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Trotsky on art and politics: "with a sword or at least a whip in hand"

Re: Platypus:

"They had friends, they had enemies, they fought, and exactly through this they demonstrated their right to exist."

-- Trotsky, on the history of new political and artistic movements (1938)

Not a single progressive idea has begun with a “mass base,” otherwise it would not have been a progressive idea. It is only in its last stage that the idea finds its masses -- if, of course, it answers the needs of progress. All great movements have begun as “splinters” of older movements. In the beginning, Christianity was only a “splinter” of Judaism; Protestantism a “splinter” of Catholicism, that is to say decayed Christianity. The group of Marx and Engels came into existence as a “splinter” of the Hegelian Left. The Communist International germinated during the war from the “splinters” of the Social Democratic International. If these pioneers found themselves able to create a mass base, it was precisely because they did not fear isolation. They knew beforehand that the quality of their ideas would be transformed into quantity. These “splinters” did not suffer from anemia; on the contrary, they carried within themselves the germs of the great historical movements of tomorrow. . . .

When an artistic [like a political] tendency has exhausted its creative resources, creative “splinters” separate from it, which are able to look at the world with new eyes. The more daring the pioneers show in their ideas and actions, the more bitterly they oppose themselves to established authority which rests on a conservative “mass base,” the more conventional souls, skeptics, and snobs are inclined to see in the pioneers, impotent eccentrics or “anemic splinters.” But in the last analysis it is the conventional souls, skeptics and snobs who are wrong -- and life passes them by. . . .

The ideological base of the conflict between the [Trotskyist] Fourth International and the [Stalinist, mainstream Communist] Third International is the profound disagreement not only on the tasks of the party but in general on the entire material and spiritual life of mankind. . . .

“Independence” and “freedom” are two empty notions. But I am ready to grant that “independence” and “freedom” as you understand them represent some kind of actual cultural value. Excellent! But then it is necessary to defend them with sword, or at least with whip, in hand. Every new artistic or literary tendency (naturalism, symbolism, futurism, cubism, expressionism and so forth and so on) has begun with a “scandal,” breaking the old respected crockery, bruising many established authorities. . . . [T]hese people -- artists, as well as literary critics -- had something to say. They had friends, they had enemies, they fought, and exactly through this they demonstrated their right to exist.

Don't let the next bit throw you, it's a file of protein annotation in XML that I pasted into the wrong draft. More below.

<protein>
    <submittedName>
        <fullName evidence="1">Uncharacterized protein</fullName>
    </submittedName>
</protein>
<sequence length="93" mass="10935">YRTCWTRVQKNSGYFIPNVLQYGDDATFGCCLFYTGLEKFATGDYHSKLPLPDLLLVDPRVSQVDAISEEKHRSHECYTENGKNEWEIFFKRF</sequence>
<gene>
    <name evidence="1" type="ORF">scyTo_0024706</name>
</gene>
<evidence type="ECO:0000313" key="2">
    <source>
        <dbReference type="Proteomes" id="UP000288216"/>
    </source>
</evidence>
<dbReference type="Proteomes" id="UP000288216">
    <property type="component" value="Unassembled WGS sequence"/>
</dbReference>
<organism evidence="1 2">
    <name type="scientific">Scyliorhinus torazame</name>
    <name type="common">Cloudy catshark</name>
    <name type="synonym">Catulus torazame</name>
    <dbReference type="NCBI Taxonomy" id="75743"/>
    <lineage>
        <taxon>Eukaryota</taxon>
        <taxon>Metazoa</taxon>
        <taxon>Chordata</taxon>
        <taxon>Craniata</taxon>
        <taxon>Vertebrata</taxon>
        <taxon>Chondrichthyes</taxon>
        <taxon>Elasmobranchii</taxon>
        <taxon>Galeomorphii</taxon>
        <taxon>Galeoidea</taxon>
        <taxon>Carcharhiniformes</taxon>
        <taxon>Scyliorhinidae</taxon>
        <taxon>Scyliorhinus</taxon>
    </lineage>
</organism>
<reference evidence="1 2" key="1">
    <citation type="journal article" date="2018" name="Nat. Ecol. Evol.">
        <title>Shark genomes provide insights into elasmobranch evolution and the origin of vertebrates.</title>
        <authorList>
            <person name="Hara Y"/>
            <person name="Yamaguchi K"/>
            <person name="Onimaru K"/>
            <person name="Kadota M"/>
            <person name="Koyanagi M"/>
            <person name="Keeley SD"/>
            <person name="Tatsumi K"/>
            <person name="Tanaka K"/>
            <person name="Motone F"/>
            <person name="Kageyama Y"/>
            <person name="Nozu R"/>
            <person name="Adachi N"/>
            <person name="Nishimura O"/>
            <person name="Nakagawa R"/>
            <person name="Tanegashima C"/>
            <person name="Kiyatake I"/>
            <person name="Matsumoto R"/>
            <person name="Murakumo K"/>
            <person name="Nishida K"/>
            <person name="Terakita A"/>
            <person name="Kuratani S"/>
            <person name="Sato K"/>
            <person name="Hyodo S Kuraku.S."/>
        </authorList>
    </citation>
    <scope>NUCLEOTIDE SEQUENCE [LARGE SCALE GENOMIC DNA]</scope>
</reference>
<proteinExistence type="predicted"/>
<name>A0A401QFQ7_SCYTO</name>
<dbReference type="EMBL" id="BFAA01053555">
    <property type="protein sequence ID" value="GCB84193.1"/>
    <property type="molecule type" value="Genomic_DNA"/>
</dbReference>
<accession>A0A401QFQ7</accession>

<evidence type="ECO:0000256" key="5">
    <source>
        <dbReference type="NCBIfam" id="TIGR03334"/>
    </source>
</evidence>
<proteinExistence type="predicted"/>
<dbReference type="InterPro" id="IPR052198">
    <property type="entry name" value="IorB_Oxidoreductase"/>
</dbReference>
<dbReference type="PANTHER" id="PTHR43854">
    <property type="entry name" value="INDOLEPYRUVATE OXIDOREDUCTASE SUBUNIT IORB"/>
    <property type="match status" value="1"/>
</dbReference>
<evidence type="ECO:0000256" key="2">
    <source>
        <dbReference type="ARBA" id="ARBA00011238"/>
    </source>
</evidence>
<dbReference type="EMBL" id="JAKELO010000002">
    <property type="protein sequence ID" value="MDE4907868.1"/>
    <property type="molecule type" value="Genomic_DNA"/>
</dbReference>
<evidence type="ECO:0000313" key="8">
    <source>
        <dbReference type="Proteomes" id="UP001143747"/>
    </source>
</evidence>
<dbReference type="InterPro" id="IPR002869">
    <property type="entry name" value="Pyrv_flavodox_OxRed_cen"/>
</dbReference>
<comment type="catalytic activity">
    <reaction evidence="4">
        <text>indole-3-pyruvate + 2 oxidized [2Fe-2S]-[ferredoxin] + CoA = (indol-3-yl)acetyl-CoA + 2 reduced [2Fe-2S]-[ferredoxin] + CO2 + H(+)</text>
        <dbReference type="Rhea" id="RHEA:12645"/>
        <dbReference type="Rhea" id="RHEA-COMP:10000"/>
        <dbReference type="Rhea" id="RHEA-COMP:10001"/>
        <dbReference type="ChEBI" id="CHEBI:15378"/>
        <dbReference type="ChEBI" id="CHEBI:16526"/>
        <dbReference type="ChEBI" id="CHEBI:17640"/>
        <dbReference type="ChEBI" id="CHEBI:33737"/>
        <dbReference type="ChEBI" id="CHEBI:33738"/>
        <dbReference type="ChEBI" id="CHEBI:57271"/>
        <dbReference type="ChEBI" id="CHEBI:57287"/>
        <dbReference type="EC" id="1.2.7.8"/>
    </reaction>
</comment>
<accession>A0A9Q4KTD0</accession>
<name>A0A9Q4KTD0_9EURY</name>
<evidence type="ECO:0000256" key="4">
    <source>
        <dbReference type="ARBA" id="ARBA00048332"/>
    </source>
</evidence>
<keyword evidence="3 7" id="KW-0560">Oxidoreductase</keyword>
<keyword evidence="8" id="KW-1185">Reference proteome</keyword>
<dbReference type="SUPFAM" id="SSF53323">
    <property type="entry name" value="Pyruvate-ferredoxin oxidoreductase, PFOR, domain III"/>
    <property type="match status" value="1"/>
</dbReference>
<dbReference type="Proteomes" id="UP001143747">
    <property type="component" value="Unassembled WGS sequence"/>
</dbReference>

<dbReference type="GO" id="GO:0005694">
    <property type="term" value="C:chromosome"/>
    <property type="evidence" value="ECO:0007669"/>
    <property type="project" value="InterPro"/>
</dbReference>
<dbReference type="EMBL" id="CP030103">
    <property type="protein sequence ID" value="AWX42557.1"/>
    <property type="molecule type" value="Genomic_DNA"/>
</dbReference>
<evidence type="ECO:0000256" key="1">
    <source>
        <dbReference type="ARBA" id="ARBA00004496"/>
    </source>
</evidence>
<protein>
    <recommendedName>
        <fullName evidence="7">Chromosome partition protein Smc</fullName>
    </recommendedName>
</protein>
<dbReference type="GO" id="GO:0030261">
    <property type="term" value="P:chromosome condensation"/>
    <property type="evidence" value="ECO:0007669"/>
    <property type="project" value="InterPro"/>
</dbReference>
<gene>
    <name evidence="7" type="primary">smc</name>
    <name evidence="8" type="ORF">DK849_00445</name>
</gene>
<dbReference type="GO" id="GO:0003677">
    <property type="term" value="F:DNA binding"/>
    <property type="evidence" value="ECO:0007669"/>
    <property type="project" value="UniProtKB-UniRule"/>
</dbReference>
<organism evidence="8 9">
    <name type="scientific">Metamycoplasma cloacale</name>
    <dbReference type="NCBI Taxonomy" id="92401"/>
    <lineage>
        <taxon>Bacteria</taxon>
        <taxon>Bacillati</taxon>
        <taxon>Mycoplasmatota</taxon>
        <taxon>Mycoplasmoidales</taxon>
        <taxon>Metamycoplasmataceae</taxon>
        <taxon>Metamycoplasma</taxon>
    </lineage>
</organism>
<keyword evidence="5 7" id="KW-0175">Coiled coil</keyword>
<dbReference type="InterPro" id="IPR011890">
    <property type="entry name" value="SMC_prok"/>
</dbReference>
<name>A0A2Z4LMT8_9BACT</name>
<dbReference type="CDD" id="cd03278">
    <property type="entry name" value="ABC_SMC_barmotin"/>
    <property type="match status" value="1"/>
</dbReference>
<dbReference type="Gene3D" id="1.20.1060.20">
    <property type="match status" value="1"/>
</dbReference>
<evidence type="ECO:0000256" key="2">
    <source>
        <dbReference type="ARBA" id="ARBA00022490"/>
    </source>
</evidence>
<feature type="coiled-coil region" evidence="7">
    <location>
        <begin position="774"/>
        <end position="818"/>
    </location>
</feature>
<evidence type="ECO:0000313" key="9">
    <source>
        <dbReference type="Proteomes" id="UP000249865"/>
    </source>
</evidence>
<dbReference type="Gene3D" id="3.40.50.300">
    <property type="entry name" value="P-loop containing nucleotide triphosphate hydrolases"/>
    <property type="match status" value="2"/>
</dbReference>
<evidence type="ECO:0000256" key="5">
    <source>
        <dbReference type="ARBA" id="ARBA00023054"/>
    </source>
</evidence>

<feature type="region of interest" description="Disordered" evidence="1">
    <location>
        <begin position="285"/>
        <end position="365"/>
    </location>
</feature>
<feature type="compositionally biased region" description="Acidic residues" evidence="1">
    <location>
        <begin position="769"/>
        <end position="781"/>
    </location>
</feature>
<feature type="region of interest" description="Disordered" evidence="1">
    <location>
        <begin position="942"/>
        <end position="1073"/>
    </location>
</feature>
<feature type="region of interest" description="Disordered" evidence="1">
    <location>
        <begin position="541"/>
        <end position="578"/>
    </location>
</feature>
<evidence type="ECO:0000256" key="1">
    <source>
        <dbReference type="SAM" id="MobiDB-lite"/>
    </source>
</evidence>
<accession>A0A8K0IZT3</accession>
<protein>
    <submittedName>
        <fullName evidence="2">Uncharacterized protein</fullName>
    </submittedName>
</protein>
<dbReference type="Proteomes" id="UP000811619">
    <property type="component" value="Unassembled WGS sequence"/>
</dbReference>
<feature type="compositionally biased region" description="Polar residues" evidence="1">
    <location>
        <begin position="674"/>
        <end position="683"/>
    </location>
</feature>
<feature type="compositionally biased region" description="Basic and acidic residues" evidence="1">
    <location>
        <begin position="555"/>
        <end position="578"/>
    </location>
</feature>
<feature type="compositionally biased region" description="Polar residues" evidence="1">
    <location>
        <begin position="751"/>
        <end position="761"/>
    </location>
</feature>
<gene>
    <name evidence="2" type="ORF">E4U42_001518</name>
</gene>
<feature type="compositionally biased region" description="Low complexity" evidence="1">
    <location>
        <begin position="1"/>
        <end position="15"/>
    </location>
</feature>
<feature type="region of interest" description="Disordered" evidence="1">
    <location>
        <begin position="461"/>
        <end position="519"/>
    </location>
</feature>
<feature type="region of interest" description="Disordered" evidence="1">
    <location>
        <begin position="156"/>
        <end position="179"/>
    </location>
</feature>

So far as your publication [Partisan Review] is concerned, it wishes, in the main instance, apparently to demonstrate its respectability. You defend yourselves from the Stalinists like well-behaved young ladies whom street rowdies insult. “Why are we attacked?” you complain “we want only one thing: to live and let others live.” Such a policy cannot gain success. . . .

[S]erious success has never yet been based on political, cultural and esthetic disorientation.

I wanted to hope that this was but a temporary condition and that the publishers of Partisan Review would cease to be afraid of themselves. I must say, however, that the Symposium outlined by you is not at all capable of strengthening these hopes. You phrase the question about Marxism as if you were beginning history from a clean page. The very Symposium title itself sounds extremely pretentious and at the same time confused. The majority of the writers whom you have invited have shown by their whole past -- alas! -- a complete incapacity for theoretical thinking. Some of them are political corpses. How can a corpse be entrusted with deciding whether Marxism is a living force? . . .

Currents of the highest tension are active in all fields of culture and ideology. You evidently wish to create a small cultural monastery, guarding itself from the outside world by skepticism, agnosticism and respectability. Such an endeavor does not open up any kind of perspective.

It is entirely possible that the tone of this letter will appear to you as sharp, impermissible, and “sectarian.” In my eyes this would constitute merely supplementary proof of the fact that you wish to publish a peaceful “little” magazine without participating actively in the cultural life of your epoch.

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